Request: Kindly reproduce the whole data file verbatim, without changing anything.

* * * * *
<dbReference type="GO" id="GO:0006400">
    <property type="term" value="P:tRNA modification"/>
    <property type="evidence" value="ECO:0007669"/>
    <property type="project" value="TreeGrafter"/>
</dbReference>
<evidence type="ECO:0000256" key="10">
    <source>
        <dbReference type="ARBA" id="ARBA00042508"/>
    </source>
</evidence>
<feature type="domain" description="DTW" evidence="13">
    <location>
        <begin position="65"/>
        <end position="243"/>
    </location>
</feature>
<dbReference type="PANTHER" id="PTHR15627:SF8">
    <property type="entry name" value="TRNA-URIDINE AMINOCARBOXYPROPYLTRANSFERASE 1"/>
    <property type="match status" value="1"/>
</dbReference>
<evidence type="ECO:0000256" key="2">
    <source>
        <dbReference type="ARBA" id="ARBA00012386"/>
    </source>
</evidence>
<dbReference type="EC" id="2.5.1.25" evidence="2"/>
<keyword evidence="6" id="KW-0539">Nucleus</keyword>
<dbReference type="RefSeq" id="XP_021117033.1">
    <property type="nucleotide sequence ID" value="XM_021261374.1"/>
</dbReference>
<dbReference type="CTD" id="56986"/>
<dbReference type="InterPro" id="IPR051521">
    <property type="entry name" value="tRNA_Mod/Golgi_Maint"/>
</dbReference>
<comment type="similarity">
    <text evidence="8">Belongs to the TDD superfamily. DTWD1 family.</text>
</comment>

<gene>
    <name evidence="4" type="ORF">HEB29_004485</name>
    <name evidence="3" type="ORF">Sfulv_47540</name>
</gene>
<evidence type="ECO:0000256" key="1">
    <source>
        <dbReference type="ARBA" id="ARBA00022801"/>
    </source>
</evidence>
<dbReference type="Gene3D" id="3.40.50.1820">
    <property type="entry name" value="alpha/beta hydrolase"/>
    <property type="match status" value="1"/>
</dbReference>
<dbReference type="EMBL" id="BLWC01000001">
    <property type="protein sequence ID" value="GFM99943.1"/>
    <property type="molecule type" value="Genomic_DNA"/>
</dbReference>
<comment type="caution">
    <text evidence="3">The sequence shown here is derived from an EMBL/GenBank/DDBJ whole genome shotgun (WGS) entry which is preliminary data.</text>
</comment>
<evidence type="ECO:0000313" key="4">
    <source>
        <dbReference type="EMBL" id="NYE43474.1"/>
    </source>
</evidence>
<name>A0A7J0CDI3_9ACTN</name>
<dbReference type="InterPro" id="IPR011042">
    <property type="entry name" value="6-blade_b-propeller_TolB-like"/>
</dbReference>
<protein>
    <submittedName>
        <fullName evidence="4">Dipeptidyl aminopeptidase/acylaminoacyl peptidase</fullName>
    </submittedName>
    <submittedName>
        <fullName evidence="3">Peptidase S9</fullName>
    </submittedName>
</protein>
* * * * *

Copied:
<dbReference type="GO" id="GO:0006400">
    <property type="term" value="P:tRNA modification"/>
    <property type="evidence" value="ECO:0007669"/>
    <property type="project" value="TreeGrafter"/>
</dbReference>
<evidence type="ECO:0000256" key="10">
    <source>
        <dbReference type="ARBA" id="ARBA00042508"/>
    </source>
</evidence>
<feature type="domain" description="DTW" evidence="13">
    <location>
        <begin position="65"/>
        <end position="243"/>
    </location>
</feature>
<dbReference type="PANTHER" id="PTHR15627:SF8">
    <property type="entry name" value="TRNA-URIDINE AMINOCARBOXYPROPYLTRANSFERASE 1"/>
    <property type="match status" value="1"/>
</dbReference>
<evidence type="ECO:0000256" key="2">
    <source>
        <dbReference type="ARBA" id="ARBA00012386"/>
    </source>
</evidence>
<dbReference type="EC" id="2.5.1.25" evidence="2"/>
<keyword evidence="6" id="KW-0539">Nucleus</keyword>
<dbReference type="RefSeq" id="XP_021117033.1">
    <property type="nucleotide sequence ID" value="XM_021261374.1"/>
</dbReference>
<dbReference type="CTD" id="56986"/>
<dbReference type="InterPro" id="IPR051521">
    <property type="entry name" value="tRNA_Mod/Golgi_Maint"/>
</dbReference>
<comment type="similarity">
    <text evidence="8">Belongs to the TDD superfamily. DTWD1 family.</text>
</comment>

<gene>
    <name evidence="4" type="ORF">HEB29_004485</name>
    <name evidence="3" type="ORF">Sfulv_47540</name>
</gene>
<evidence type="ECO:0000256" key="1">
    <source>
        <dbReference type="ARBA" id="ARBA00022801"/>
    </source>
</evidence>
<dbReference type="Gene3D" id="3.40.50.1820">
    <property type="entry name" value="alpha/beta hydrolase"/>
    <property type="match status" value="1"/>
</dbReference>
<dbReference type="EMBL" id="BLWC01000001">
    <property type="protein sequence ID" value="GFM99943.1"/>
    <property type="molecule type" value="Genomic_DNA"/>
</dbReference>
<comment type="caution">
    <text evidence="3">The sequence shown here is derived from an EMBL/GenBank/DDBJ whole genome shotgun (WGS) entry which is preliminary data.</text>
</comment>
<evidence type="ECO:0000313" key="4">
    <source>
        <dbReference type="EMBL" id="NYE43474.1"/>
    </source>
</evidence>
<name>A0A7J0CDI3_9ACTN</name>
<dbReference type="InterPro" id="IPR011042">
    <property type="entry name" value="6-blade_b-propeller_TolB-like"/>
</dbReference>
<protein>
    <submittedName>
        <fullName evidence="4">Dipeptidyl aminopeptidase/acylaminoacyl peptidase</fullName>
    </submittedName>
    <submittedName>
        <fullName evidence="3">Peptidase S9</fullName>
    </submittedName>
</protein>